‘Us’ level organizational wellbeing initiatives include strategies and tasks that have an impact over the whole of the organization; they necessarily impact all employees. Examples of ‘Us’ initiatives include strategies and tasks such as creating organizational wellbeing policy (HAPIA, 2009), directing resources towards one-off or smaller scale wellbeing initiatives (i.e., funding ‘Me’ or ‘We’ activities), or whole of organization wellbeing assessments or workplace wellbeing programs such as Appreciative Inquiry summits (Cooperrider & Whitney, 2005).
On the whole, at all levels of Me, We and Us, high wellbeing from a positive psychology perspective is about employees and organizations shifting their perspective from predominately focusing on what is wrong, to building on what is going right and working – to capitalising on the good and building and seeding the enabling conditions for high wellbeing (Jarden & Jarden, 2015; Lewis, 2011). Workplace wellbeing programs across these three levels are about helping employees to use their strengths, enhance their relationships, and find more meaning and engagement at work so that both employees and the organization as a whole can achieve their, and its, true potential.
The main purpose for introducing this model is to elicit feedback and invite debate on this initial pragmatic model. This model has grown out of insight from the large dataset from Work on Wellbeing Ltd (WoW: www.workonwellbeing.com), and from organizational consultants using WoW in organizations. Consultants trailing this model overwhelmingly report positive receptivity from all levels of an organization (i.e., from the CEO and HR manager, to managers, to employees). It is anticipated that the main utility will be to provide organizations with the rationale and reminder that multiple levels of assessment and intervention are needed to maximize performance and wellbeing across an organization. Although the vast majority of research to date has been on the benefits at the Me level, there is still research at the We and Us levels which should not be discounted. Feedback on this model is cordially invited to email@example.com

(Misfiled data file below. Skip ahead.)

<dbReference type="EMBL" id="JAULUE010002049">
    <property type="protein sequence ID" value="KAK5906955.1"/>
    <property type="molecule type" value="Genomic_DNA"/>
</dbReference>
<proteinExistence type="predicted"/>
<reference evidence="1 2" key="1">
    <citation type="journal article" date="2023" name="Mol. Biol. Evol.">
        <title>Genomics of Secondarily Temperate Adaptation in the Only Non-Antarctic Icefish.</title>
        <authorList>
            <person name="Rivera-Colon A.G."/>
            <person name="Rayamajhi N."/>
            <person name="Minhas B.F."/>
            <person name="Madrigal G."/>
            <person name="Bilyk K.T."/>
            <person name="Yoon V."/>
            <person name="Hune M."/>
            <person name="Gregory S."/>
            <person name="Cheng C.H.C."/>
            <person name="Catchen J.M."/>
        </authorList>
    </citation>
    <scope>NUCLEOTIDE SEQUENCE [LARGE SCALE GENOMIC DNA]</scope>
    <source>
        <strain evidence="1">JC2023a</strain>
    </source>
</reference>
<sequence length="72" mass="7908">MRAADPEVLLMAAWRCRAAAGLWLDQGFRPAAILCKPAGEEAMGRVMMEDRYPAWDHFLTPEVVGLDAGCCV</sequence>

Implications for practice:
- The language used to initiate organizational wellbeing endeavours is important – both for the initial understanding and acceptance from the organization, and from the employees within the organization.
- The ‘Me, We, Us’ model provides a simple framework and language that seems, prima facie at least, to be useful for organizational wellbeing consultants.
- More debate and research is needed to substantiate the utility of the ‘Me, We, Us’ model – i.e., do organizations and employees find it useful, and how. In addition, investigation of the particular strengths and benefits of interventions at the various levels and their timing, and if the pathways (e.g., from Me to We, or We to Me) flow bi-directionally.
About the Author
Dr. Aaron Jarden is a Senior Lecturer at Auckland University of Technology. He is also president of the New Zealand Association of Positive Psychology, lead investigator for the International Wellbeing Study, co-investigator of the Sovereign New Zealand Wellbeing Index, founder of The Tuesday Program, co-editor of the International Journal of Wellbeing, and Senior Scientist for Work on Wellbeing and Assessing Wellbeing in Education.